Guest editorial lays out why the BLM’s approach to coal leasing lags behind both science and the coal market.
The following piece was printed as a guest editorial in the Billings Gazette on May 4, 2018.
The column, written by ranchers Terry Punt of Birney, Montana, member of Northern Plains Resource Council, and L.J. Turner of Gillette, Wyoming, member of Powder River Basin Resource Council, refers to litigation filed last year by WORC (as lead plaintiff). The suit challenged the resource management plans finalized for the Bureau of Land Management’s field offices in Buffalo, Wyoming, and Miles City, Montana which failed to take into consideration the impact on climate of leasing billion tons of coal in the Powder River Basin [among others?]. A federal judge recently found that the BLM erred in its decision to finalize the resource management plans due to many of the deficiencies pointed out in litigation brought by WORC and co-plaintiffs. The case is before U.S. federal district court in the district of Montana, case number 4:16-cv-00021.
BLM fails to change with coal market
A federal judge ruled in March that the federal government’s plans to open up the entire Powder River Basin to 10 billion tons of coal leasing violated the law. As ranchers in the Powder River Basin who deal with the impacts of mineral development, we believe this is a very good decision.
In 2015, the Bureau of Land Management finalized a pair of “resource management plans.” BLM’s plans must balance the uses of public land between agriculture, wildlife, recreation, minerals development and more. Instead, BLM opened up nearly every acre of federal coal in the Powder River Basin to coal leasing.
This is old hat for BLM, which in the 1974 North Central Power Study called for the northern Great Plains to become a national sacrifice area for widespread coal development — consequences for agriculture, residents, and the global climate be damned.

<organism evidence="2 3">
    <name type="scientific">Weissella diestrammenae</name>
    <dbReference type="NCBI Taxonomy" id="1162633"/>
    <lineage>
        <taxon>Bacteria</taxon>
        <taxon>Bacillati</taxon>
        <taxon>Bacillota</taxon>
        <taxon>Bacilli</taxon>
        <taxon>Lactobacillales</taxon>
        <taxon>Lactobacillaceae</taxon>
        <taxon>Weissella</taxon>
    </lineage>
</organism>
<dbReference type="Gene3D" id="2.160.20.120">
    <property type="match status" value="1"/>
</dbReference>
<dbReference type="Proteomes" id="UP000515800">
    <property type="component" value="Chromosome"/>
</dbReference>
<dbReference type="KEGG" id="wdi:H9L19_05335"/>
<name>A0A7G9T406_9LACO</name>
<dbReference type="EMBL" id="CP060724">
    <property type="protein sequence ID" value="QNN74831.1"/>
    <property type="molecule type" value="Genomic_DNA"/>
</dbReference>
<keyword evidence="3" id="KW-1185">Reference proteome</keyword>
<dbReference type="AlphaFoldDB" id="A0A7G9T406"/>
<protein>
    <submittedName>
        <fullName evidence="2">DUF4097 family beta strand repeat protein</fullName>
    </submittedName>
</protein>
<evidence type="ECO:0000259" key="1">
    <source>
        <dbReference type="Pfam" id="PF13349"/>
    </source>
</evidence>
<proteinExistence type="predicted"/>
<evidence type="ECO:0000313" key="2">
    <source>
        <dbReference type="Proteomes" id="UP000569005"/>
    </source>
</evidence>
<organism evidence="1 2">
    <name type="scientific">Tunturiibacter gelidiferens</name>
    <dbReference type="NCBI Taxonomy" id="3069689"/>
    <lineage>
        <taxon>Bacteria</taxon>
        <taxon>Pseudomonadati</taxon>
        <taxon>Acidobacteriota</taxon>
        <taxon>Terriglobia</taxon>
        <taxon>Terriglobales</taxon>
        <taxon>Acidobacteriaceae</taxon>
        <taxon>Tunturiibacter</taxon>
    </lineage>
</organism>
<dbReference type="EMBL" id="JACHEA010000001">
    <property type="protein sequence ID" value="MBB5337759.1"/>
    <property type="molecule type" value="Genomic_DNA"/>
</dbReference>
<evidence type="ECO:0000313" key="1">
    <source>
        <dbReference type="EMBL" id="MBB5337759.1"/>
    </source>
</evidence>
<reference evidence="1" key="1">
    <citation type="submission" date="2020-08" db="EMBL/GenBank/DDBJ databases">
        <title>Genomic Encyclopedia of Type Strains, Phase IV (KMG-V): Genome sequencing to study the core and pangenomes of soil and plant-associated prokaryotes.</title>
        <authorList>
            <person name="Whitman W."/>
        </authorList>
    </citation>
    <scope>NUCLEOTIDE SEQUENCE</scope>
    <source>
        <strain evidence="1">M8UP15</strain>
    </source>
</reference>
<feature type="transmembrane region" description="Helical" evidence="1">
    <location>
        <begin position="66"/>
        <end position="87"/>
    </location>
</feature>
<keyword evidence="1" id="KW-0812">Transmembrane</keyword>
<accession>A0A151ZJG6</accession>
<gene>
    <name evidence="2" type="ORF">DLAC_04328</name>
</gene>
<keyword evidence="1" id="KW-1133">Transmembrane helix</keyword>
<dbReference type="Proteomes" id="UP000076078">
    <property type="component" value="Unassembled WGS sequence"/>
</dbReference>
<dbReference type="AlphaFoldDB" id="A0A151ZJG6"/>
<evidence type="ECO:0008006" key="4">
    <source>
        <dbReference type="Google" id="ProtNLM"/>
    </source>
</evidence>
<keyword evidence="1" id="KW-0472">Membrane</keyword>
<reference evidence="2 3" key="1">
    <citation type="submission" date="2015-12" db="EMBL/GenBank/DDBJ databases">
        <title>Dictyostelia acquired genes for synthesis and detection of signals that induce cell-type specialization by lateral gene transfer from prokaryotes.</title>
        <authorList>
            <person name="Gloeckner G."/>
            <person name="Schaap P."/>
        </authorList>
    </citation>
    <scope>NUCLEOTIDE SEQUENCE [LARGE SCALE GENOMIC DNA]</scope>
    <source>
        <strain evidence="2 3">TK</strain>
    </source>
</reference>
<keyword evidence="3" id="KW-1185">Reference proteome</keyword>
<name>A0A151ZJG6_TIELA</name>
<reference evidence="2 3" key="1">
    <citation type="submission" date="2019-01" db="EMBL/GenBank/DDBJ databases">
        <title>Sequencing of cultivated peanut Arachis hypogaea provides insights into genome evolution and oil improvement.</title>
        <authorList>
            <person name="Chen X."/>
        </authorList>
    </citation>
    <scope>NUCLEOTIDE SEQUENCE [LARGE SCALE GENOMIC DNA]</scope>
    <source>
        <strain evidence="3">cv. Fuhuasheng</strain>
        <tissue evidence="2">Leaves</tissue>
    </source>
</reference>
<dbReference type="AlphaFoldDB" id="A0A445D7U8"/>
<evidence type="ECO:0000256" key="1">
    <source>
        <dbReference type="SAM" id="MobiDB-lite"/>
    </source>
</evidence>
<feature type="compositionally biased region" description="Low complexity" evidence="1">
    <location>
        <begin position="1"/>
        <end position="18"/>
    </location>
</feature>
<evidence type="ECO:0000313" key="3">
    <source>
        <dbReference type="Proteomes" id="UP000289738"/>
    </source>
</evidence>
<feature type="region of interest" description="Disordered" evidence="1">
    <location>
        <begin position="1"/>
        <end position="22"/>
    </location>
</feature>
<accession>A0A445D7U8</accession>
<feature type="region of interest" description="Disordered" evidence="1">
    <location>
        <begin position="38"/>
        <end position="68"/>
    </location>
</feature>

As members of the Powder River Basin Resource Council and Northern Plains Resource Council, two groups challenging the plans in court, we were concerned that BLM was again promoting mineral development at the expense of agriculture. This is old hat for BLM, which in the 1974 North Central Power Study called for the northern Great Plains to become a national sacrifice area for widespread coal development — consequences for agriculture, residents, and the global climate be damned.
BLM’s resource management plans repeated this longstanding and misguided policy, ignoring the economic and social imperative of dealing with climate change. As ranchers, we see and feel the impacts of climate change all around us. Warmer, drier summers and more unpredictable spring rain mean less water for livestock and irrigation, more stress on animals and crops, and worsening fire seasons. Climate change affects the weather, and in agriculture, the weather can make or break us. Times are tough in agriculture right now, but they will become much tougher if we ignore climate change.
The resource management plans also ignored the on-the-ground reality of the shrinking coal industry. Coal power plants are shutting down left and right because they are becoming uneconomical to run. Today, even without subsidies, electricity from wind farms, solar plants, and natural gas is simply cheaper, and the coal mining industry has been quietly adjusting to this new reality. Since January 2017, coal companies have withdrawn or postponed applications for 65 percent of all the Powder River Basin coal those companies had previously applied to lease, about 1.65 billion tons. It’s a huge admission about the industry’s future direction.
An even bigger indication is that Peabody Energy and Arch Coal have quietly removed 4.4 billion tons of coal from their reserves. Those tons of coal were leased and anticipated by investors to be mined, and coal executives now acknowledge they are unmineable. It makes no sense for the government to double-down on coal leasing when the industry itself is hedging its bets.
We’re headed for a future after coal, and the federal government should be planning for it. This is a difficult conversation, especially because many of our neighbors make their living in coal. We don’t want their families to suffer any more than we want to deal with the impacts of climate change. The hard truth is that the industry’s collapse is beyond our control: electric utility executives in distant cities are ending coal.
We firmly believe coal companies and utilities must repay the profit they’ve made off of hard-working Montanans and Wyomingites instead of stranding coal workers and our communities high and dry. Meanwhile, BLM is pursuing business as usual instead of sensible policy for this transition.
Overall, we are relieved that a judge agrees with us that BLM’s coal leasing plans ignore important factors like climate change and the shrinking coal industry, but we’re looking ahead to the unfolding transition from coal with trepidation for what comes next for our region, communities and livelihood.